If you've seen the 2002 science-fiction film "Minority Report," you're familiar with the idea of predicting and stopping crimes before they even happen. Now, a decade after the movie came out, we're one step closer to making this sort of preemptive crime fighting a reality.
BRS (Behavioral Recognition Systems) Labs is deploying surveillance cameras with technology that can detect certain behaviors in San Francisco subway systems. According to Fast Company, the San Francisco's Municipal Transit Authority's contract is for 12 subway stations to be outfitted with the cameras that use algorithms to target potentially criminal behavior. Here's how it works:
Servers connected to security cameras observe locations for weeks at a time and then establish a baseline of “normal” behavior based on this timespan; anomalous activities afterwards (loitering, abandoned packages, abnormally high/low numbers of passengers) trigger an alert. No tripwires or programming of initial parameters are required.
In an interview with Fast Company, BRS Labs President John Frazzini said that the company's AIsight behavior recognition product relies on 11 patents related to computer vision technology and surveillance imagery. BRS's patents primarily deal with the intersection between computer vision and machine learning; video footage grabbed by MUNI cameras will be automatically translated into code for real-time processing. Clips of anomalous activity are dispatched to MUNI employees automatically; SMS text message alerts are also sent to staffers' mobile phones.
Another unique aspect of BRS's product is the fact that it heavily relies on timestamps and time recognition. Behavior and objects are coded according to the times of day or days of the week in which they most frequently occur; the velocity, acceleration, and path of customers passing through a station are analyzed as well. Spatial anomalies and classification anomalies are taken into account as well.
Each of the 12 stations involved will include 22 of these next-generation "Big Brother" cameras. So far, the AISight technology, which according to Fast Company is mostly used for preventing terrorist activities, installed in other areas has been shown to reduce muggings and "subway perverts."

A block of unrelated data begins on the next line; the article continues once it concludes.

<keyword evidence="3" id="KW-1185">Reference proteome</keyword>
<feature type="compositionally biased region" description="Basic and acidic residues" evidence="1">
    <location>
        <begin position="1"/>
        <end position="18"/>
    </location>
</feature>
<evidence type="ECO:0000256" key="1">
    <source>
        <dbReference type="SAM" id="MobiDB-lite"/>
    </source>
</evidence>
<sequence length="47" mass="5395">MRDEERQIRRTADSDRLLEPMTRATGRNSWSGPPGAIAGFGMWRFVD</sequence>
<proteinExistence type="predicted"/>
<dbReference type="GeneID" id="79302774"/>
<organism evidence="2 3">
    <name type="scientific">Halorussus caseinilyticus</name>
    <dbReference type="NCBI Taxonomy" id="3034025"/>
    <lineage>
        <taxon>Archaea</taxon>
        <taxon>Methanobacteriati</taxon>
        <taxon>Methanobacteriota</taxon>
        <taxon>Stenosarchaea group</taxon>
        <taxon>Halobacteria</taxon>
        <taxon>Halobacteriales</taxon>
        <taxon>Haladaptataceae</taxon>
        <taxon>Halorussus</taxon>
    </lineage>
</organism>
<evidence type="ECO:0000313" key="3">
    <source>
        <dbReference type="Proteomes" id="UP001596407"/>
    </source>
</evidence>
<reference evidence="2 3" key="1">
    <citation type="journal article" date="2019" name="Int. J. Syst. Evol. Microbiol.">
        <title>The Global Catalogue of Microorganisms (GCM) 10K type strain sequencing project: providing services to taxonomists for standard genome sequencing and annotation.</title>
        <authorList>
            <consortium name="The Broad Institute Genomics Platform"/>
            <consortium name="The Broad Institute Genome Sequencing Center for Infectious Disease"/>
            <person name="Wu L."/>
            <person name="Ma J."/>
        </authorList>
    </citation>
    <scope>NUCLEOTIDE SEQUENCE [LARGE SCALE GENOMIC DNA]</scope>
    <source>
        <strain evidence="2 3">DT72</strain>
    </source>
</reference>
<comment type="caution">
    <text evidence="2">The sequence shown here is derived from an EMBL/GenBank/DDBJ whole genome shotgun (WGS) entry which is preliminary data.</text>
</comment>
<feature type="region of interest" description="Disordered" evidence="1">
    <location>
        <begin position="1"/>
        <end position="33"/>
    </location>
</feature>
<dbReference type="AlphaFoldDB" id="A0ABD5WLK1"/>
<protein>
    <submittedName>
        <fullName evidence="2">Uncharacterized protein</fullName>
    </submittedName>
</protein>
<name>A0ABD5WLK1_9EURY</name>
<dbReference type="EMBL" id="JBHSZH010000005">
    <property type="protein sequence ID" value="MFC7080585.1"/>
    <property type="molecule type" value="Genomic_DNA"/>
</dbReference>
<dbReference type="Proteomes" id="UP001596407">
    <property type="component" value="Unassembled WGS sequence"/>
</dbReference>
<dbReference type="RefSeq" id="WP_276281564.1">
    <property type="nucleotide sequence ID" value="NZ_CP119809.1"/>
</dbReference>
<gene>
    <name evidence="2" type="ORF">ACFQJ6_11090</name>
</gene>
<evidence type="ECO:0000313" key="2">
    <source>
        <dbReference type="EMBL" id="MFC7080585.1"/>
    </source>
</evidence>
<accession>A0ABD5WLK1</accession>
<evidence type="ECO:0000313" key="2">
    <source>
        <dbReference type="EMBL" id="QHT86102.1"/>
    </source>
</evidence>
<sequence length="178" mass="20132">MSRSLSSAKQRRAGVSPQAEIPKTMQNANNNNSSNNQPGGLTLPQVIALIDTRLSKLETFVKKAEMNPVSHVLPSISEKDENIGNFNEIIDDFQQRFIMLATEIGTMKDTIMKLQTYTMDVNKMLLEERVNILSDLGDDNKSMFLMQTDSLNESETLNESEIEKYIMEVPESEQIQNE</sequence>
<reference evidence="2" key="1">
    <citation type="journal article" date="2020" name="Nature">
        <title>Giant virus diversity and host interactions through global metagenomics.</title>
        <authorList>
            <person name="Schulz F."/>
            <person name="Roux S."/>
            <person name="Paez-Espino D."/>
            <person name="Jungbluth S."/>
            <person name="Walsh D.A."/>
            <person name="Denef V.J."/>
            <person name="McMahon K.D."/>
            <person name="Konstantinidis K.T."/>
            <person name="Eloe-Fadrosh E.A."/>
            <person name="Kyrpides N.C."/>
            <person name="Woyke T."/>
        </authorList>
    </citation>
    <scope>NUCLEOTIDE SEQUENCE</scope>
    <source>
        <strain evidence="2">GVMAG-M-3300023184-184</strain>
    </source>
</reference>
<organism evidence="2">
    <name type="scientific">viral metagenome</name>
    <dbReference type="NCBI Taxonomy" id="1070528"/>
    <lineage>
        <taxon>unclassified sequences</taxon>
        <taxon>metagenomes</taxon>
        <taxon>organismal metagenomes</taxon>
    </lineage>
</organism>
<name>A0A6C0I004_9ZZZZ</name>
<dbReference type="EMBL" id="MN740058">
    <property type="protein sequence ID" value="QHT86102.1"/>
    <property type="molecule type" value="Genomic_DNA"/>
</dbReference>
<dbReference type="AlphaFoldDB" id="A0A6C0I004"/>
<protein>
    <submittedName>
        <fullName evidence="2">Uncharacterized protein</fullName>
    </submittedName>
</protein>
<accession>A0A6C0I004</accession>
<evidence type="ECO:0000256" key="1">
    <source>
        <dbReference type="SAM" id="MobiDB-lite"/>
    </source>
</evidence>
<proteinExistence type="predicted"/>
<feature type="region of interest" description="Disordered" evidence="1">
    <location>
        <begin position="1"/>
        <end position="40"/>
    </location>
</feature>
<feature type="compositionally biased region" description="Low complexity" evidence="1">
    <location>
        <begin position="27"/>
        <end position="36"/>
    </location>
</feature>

Earlier this year, BRS Labs received a patent for its AISight 3.0 video surveillance software platform, which according to the press release "accepts video streams from standard cameras, detects and tracks subjects, characterizes their appearances and properties, classifies them, learns the patterns of behavior they exhibit, remembers those patterns, recognizes behaviors that deviate from those patterns, and alerts the user about those events in real time."
“The video surveillance technology we have invented is distinctly and materially different from the simple recognition capabilities found in video analytics solutions currently available from a number of vendors in the physical security market,” Frazzini said in a statement. “Generally speaking, video analytics software receives video data from cameras, and issues alerts based on very specific and narrowly defined human programmed rules that have failed to provide operational value in the video surveillance market. In strong contrast to those limited and deteriorating solutions, the patented technology of BRS Labs does not require any human pre-programmed rules, thereby providing an inherently scalable enterprise class software platform to the video surveillance market.”
In addition to installing the equipment in San Francisco, other BRS clients include government, tourist attractions, military bases, and private industry. Some of them are the City of Houston, Boeing, and the Nuclear Regulatory Commission. Fast Company also notes that it appears a pilot program using BRS Labs technology will also be installed at the new World Trade Center.
Even with the potential to thwart terrorist plots and other more petty crimes, Mobiledia notes that as other forms of "Big Brother" have been met with public backlash, so too could this technology "come at a great cost to public privacy."
What are your thoughts?
If you have never seen Minority Report, check out this futuristic look at crime fighting from the film's trailer:
[H/T Daily Mail]